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If you decide to continue working out six days a week, I'd suggest paying close attention to how you feel as time goes on. If you start to feel overwhelmed or fatigued, then you could cut back temporarily until you perk up again.
This is good advice, listen to your body and adjust as needed. I've been weight lifting for 6 years and lift fairly heavy for my age, but since I started playing softball 2X a week, I am starting to feel worn down and have backed off a bit on #s lifted. Also, its not a bad idea to take a week off every three months or so to let your body recover.

That said, Walt, I'm glad to hear you are doing so well after stent and gym.
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Old 09-06-2014, 09:22 AM   #15
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You can get more recovery days while maintaining the same volume of exercise by working out longer and/or harder on your exercise days. For example, one can accumulate 30 miles of running by running 5 miles per day, 6 days per week, with one rest day, or by running 10 miles twice and 5 miles twice with 3 rest days.

The bottom line, as others have noted, is "listen to your body".
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Old 09-06-2014, 10:07 AM   #16
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I put in 2.5 hours at the gym 4 days a week (on my 3 days a week at work, I use a pedometer to make sure I walk at least 7,000 steps daily). With travel time and so forth, that eats up 3.5 hours of each day off, which really cuts into what I can get done the rest of the day. In fact, although I have hereditary high cholesterol, the exercise has pushed my "good" cholesterol up to a point where my Dr. is not yet willing to put me on statins. I don't want to go on statins!

Frankly, I can't see any benefit from going every day. Plus, I find exercise extremely tedious. Like a job, in fact.

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Old 09-06-2014, 11:01 AM   #17
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I dislike exercising as I find it boring and distasteful. When I read a message from a friend saying something like "Wow! I just had a great workout at the gym." I wonder what in the world was so great about it.

But, I exercise on a regular basis because I like what it does for my endurance, personal health and overall feeling of well being. It's also a great cure for 'the blues'.

But, I still don't like it.

IMHO, let you body tell you what is working and what's not working.
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Old 09-06-2014, 11:03 AM   #18
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For me, the more visits in a week the more I enjoy it.. and conversely the fewer the number of visits the more it feels like work. ..mixing up the routine is probably more important when you're hitting it 6x per week.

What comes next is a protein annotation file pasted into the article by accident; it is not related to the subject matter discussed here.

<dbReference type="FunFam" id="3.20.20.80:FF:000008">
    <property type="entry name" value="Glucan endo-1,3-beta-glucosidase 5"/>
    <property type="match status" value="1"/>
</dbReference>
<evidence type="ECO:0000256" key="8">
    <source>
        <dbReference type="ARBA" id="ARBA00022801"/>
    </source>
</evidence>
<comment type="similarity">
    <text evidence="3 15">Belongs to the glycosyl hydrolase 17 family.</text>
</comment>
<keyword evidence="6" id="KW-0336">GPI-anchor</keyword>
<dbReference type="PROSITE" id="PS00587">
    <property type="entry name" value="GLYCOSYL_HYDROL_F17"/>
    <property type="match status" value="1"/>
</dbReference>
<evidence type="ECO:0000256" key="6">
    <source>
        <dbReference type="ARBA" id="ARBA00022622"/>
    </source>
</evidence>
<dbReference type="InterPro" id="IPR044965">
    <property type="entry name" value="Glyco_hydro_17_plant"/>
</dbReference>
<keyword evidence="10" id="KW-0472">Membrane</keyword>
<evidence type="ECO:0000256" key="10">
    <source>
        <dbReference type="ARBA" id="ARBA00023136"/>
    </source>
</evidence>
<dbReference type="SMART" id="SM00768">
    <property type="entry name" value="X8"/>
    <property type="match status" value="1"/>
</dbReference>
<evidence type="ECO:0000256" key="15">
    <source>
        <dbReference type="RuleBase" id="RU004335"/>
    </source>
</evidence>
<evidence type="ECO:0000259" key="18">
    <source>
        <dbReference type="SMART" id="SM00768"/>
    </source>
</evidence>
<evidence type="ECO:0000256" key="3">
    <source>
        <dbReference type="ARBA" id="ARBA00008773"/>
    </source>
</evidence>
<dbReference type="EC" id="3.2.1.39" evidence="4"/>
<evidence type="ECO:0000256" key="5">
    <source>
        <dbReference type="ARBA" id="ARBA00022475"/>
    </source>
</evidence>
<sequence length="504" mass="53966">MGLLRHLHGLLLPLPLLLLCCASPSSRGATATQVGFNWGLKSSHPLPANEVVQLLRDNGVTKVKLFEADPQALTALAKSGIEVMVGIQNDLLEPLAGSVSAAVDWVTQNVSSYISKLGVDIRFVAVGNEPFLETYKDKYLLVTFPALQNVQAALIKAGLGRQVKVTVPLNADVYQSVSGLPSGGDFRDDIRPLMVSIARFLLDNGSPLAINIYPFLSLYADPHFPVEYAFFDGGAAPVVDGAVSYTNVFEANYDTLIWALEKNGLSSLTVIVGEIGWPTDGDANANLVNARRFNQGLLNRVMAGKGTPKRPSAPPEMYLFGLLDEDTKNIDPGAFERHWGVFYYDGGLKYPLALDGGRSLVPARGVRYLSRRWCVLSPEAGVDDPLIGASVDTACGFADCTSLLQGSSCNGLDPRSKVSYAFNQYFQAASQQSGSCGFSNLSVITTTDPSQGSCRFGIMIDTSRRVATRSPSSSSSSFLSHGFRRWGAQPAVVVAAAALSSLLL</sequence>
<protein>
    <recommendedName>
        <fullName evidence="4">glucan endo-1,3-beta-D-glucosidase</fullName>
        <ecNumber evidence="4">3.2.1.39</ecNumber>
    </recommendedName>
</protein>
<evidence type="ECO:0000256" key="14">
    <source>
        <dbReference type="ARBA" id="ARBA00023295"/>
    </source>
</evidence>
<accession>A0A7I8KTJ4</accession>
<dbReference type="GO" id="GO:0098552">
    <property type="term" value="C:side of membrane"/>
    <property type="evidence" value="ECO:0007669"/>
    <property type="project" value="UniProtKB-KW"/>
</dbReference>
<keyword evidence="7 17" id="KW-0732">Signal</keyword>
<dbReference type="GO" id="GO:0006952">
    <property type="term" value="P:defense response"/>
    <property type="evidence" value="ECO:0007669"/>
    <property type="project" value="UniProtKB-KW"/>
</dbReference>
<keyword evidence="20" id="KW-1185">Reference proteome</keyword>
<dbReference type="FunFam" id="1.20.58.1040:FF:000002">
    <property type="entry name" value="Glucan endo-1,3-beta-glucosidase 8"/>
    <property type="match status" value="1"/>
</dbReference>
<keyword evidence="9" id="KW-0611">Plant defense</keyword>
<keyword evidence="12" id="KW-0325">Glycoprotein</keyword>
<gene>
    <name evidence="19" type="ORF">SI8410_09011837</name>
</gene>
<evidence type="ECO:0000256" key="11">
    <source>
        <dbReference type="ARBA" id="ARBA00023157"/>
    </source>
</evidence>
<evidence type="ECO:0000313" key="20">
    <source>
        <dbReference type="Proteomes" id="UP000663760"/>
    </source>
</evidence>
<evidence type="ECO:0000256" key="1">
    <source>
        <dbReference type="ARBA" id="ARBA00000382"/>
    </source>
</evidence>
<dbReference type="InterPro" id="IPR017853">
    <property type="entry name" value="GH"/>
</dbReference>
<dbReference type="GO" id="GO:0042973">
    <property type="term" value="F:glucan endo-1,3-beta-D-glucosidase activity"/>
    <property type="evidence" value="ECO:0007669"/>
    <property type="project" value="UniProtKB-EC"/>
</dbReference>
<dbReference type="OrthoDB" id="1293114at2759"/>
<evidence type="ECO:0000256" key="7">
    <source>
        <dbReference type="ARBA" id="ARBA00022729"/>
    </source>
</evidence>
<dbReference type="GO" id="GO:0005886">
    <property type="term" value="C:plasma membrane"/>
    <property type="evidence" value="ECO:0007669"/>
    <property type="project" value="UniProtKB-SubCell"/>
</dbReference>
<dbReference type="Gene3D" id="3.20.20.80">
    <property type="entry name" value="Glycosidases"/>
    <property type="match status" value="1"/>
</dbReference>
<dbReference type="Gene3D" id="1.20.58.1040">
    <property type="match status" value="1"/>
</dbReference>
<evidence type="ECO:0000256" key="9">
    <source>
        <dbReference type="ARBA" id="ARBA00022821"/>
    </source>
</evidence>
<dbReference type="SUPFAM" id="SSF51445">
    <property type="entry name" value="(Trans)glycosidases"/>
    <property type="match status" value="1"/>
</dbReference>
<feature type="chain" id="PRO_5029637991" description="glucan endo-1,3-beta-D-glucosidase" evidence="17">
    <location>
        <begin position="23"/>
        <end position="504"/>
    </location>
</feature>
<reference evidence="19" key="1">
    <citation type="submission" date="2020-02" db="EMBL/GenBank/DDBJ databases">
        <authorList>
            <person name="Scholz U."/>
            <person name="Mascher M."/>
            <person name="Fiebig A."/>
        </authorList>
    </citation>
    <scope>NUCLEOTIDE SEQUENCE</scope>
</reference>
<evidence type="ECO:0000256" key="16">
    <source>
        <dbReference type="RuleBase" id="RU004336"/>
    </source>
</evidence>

That's been my experience. Years back, I went three or four times a week (for an hour and a half each time). Later, I found it was easier to aim to go every day (for 45 minutes) and miss a day on occasion.

In the last few months of my pre-retirement period, I started intentionally skipping the gym on weekends so I could fully savor every single hour of nonwork days. It's something I instinctively did as part of my transition. Post-retirement, I'm back to hitting the gym every day.

My routine is two days of mostly weight training followed by two days of mostly cardio. Rinse and repeat. I find I don't need a day of rest. But everyone is different and should, of course, follow their doctor's advice rather than that of participants in a forum!
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Old 09-06-2014, 12:18 PM   #19
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I was a powerlifter/bodybuilder thru my entire 20's and into my early 30's until other things competed for those hours spent in the gym and won.

Now, at 54 and ER'd, I go five days a week but only work the same body parts no more than twice a week:

Monday: Chest/Shoulders/Triceps
Tuesday: Back/Biceps
Wednesday: Legs/Forearms
Thursday: Chest/Shoulders/Triceps
Friday: Back/Biceps

Workouts last an hour. After each workout I ride my bike around the neighborhood for 30-45 minutes. I've never run, I've never done strictly cardio exercises, and I can walk forever. I'm in excellent shape due largely in part to muscle memory.
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Old 09-06-2014, 12:51 PM   #20
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Most trainers, if they know anything, will tell you to limit your workouts to 45 - 60 minutes. Any longer than that, its counter-productive or at best provides diminishing returns.